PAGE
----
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article imageSolar System Is "Bullet Shaped"

By Chris V. Thangham     May 11, 2007 in Environment
Solar system flies through the vast space in the shape of a speeding bullet.
Our solar system flies through space in the shape of a speeding bullet, according to data from NASA's two Voyager spacecraft.
The sun and its planets are known to streak through the void of space at approximately 62,000 miles (100,000 kilometers) an hour.
Thanks to Voyager data, Scientists were able to calculate how fast the Solar system moves in space. And they found that our Solar system moves at an incredible speed of 62,000 miles an hour. For comparison sake, the fastest bullet, probably the Winchester .223 Super Short Magnum, has a muzzle velocity of about 4000 feet per second or 2,700 mph (4400 km/h). Our Solar system travels many times that speed. The solar system travels within a bubble of solar wind that is generated from the charged particles from the sun called the heliosphere.
The edge of this bubble shown in the picture collides with the Milky Way galaxy’s magnetic field at a distance 200 times farther from the sun than Earth is. This magnetic field is inclined at a 60 degree angle relative to the plane of the Milky Way.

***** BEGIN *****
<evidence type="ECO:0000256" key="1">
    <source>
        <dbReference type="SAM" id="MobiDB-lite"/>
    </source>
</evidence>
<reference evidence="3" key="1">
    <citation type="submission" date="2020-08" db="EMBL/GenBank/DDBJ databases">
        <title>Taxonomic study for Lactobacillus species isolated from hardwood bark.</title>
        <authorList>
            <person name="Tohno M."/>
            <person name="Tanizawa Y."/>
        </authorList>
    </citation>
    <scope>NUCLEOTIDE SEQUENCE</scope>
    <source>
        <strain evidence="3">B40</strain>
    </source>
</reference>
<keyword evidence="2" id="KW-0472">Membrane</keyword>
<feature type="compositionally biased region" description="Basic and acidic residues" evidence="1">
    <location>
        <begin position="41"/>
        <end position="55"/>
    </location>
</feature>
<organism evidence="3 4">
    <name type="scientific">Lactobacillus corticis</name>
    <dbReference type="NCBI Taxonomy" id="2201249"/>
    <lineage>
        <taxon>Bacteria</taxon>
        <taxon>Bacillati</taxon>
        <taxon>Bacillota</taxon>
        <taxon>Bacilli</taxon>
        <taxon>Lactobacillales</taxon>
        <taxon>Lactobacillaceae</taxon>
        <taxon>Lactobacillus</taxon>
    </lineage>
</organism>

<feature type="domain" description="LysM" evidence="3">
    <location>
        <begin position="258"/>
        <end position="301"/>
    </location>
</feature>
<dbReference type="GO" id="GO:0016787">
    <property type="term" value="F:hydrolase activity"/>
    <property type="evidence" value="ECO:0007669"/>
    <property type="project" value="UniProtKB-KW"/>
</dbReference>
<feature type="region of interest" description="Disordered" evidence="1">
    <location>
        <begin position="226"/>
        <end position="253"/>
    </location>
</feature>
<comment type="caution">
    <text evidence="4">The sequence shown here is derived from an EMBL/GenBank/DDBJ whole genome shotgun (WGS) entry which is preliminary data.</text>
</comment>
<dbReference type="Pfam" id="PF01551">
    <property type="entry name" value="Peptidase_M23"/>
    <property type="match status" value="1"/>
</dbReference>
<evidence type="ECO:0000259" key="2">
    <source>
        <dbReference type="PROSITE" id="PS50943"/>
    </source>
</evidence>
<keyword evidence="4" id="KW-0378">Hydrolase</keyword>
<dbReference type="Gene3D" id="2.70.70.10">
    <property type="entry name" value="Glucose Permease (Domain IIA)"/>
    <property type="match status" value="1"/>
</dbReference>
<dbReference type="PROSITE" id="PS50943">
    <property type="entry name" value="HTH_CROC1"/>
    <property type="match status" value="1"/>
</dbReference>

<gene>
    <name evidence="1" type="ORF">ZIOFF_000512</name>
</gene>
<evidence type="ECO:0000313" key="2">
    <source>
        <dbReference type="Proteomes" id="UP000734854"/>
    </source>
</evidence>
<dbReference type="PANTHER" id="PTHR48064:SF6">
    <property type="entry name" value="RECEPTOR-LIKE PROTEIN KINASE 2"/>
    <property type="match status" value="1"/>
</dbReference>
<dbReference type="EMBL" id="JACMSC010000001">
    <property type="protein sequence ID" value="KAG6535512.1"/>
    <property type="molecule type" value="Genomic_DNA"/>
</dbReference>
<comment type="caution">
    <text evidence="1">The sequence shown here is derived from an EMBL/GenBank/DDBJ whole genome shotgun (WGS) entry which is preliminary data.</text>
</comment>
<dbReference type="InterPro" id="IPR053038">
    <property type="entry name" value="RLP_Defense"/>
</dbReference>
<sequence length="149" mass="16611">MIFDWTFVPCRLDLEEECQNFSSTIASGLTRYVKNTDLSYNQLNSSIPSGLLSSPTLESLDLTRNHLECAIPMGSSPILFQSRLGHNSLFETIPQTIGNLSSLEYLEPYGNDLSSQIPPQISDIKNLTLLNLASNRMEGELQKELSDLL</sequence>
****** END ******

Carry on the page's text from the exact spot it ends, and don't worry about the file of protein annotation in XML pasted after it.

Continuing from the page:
Merav Opher at Virginia’s George Mason University did this study and said that the Solar system takes its streamlined shapes as it strikes the magnetic field at this 60 degree angle.
"The shape of the solar system, this bullet, is really shaped by what lies ahead of us—the interstellar magnetic field," Opher said.
Opher and colleagues found this from the radio data they received from Voyager spacecraft which left the Earth in the 70s, the craft has just reached the solar system edge.
The solar system moves at an incredible speed yet we don't feel that movement, it is amazing how the whole thing works.
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